One of the largest urban renewal projects in Australia, Playford Alive is creating a diverse, integrated and sustainable community while supporting skills training and economic growth.
- Project Type
- Project Status
About the project
Playford Alive is a partnership between Renewal SA, the South Australian Housing Authority, the City of Playford and the local community.
It involves the renewal of the suburbs of Davoren Park and Smithfield Plains and more than 500 hectares of greenfield development in Andrews Farm, Munno Para, Munno Para Downs and Penfield.
Throughout this community are new facilities including schools, a medical centre, railway station, wetlands and parklands, a $250 million town centre and several new outlets and community facilities.
Situated between Main North Road and the Northern Expressway, Playford Alive is also one of Adelaide’s most connected communities, supported by train and bus services including a new train station at Munno Para.
By the time the project is finished, there will be more than 40,000 people living in the project area.
Residents upon completion date
Civil works to date
Objectives and outcomes
Since the commencement of the project in 2008, Playford Alive has surpassed a number of milestones. These include:
- The opening of community facilities including three new schools, a medical centre and training facility, the Peachey Place Living Skills Centre, the refurbished John McVeity Centre, Playford Uniting Church, the Stretton Centre and Playford Library, childcare centres, a play café, restaurants, fitness centres, plus several other commercial and retail outlets
- Two new wetlands, plus new and improved parks, including the new state-of-the-art Playford Alive Town Park
- Regeneration of housing and land opportunities in Munno Para, Andrews Farm, Smithfield Plains and Davoren Park
- The creation of approximately 700 residential lots in the renewal area and more than 1,600 lots in the greenfield area
- The renovation of more than 550 public housing dwellings and the construction of almost 300 new public housing dwellings
A large proportion of the housing offered for sale is within the state government’s current affordable price point.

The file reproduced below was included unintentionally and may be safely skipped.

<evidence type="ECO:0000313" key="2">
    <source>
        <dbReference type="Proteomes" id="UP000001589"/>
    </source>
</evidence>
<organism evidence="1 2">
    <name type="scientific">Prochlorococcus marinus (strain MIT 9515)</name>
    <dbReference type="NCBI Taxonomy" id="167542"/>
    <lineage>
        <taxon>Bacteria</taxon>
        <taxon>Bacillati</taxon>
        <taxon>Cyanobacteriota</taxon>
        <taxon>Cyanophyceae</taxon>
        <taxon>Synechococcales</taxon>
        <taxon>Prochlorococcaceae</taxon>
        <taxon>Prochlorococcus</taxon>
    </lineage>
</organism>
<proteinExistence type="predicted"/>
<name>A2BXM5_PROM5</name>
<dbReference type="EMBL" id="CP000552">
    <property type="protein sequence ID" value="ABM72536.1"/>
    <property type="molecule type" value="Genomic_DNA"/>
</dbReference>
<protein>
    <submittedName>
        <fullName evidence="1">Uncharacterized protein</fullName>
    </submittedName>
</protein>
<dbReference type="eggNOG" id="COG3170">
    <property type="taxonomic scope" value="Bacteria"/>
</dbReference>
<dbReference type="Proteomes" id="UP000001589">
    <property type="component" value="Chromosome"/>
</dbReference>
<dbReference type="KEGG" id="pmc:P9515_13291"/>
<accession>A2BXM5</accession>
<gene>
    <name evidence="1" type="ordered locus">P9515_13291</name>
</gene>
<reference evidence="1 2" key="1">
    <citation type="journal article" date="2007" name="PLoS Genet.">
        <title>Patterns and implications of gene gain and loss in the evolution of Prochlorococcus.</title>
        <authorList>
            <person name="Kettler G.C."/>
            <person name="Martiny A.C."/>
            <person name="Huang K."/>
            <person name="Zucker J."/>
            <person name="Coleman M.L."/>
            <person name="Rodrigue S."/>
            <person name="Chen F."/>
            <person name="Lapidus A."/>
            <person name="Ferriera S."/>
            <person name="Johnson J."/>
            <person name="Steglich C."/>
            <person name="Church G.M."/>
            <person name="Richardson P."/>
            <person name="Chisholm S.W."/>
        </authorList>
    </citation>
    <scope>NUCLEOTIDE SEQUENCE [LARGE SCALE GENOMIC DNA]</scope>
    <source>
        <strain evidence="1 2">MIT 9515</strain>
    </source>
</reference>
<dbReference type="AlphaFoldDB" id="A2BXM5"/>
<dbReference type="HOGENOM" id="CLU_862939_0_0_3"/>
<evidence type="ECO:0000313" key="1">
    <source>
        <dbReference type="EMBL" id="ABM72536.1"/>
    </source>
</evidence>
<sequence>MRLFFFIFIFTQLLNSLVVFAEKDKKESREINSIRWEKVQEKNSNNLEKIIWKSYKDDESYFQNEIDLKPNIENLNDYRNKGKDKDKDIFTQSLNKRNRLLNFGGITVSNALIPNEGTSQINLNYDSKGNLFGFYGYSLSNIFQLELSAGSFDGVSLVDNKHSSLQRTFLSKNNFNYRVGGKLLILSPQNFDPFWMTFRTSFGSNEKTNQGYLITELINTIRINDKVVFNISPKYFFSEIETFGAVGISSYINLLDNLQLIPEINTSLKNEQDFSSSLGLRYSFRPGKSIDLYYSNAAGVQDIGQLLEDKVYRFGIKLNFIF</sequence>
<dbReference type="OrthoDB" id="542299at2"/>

An innovative small lot housing project has been released in conjunction with Rivergum Homes. Called ‘Town Life Living’, aiming to get more first-home buyers into their own homes.
More than $200 million has been spent on civil works, including new roads and new and upgraded stormwater infrastructure.
Since launching in 2008, the Works Program has provided more than 3,400 local people with engagement, training and work experience opportunities through Playford Alive, with over 1,250 securing paid employment to date.
Heritage and culture
The Adelaide Plains were inhabited by a small tribe, about 650 people, called the Kaurna whose territory went as far north as Crystal Brook south of Cape Jervis, west to the coast and whose eastern boundary was the Mount Lofty Ranges.
Within this area the Kaurna were divided into land-owning groups of some 30 people. Membership of the group was based on family ties created through descent or marriage. These groups led a semi-nomadic existence, spending their time between the coast, the plains and the hills.
The Kaurna, therefore, had quite a varied diet including large and small game animals, fish of varying description, plants and water birds. With relatively simple tools and methods, such as the systematic use of fire on the plains to trap animals overcome by smoke, they were able to utilize their environment to the full without endangering it.
The natural environment found by the early European settlers was one of considerable diversity of both animal and plant life. The Adelaide Plains were characterized by large areas of tall kangaroo grass interspersed with clumps of native trees such as red, blue, stringybark and peppermint gums as well as native pines (called by the settler ‘honeysuckle’) and sheoak trees. Wildlife was also plentiful and often supplemented the diet of the early colonists.
Contact between the early colonists and the Kaurna came with the first landings at Holdfast Bay, where the settlers found to their relief that they were of a “friendly disposition”. As settlement spread onto the Adelaide Plains in the late 1830s and 1840s, the Kaurna were threatened by the destruction of the environment which had sustained them for thousands of years.
Munno Para is Kaurna word meaning ‘Golden Wattle Creek’. Adopted by the local Council in 1853, until amalgamation with Elizabeth lead to the new name of Playford being adopted in 1997.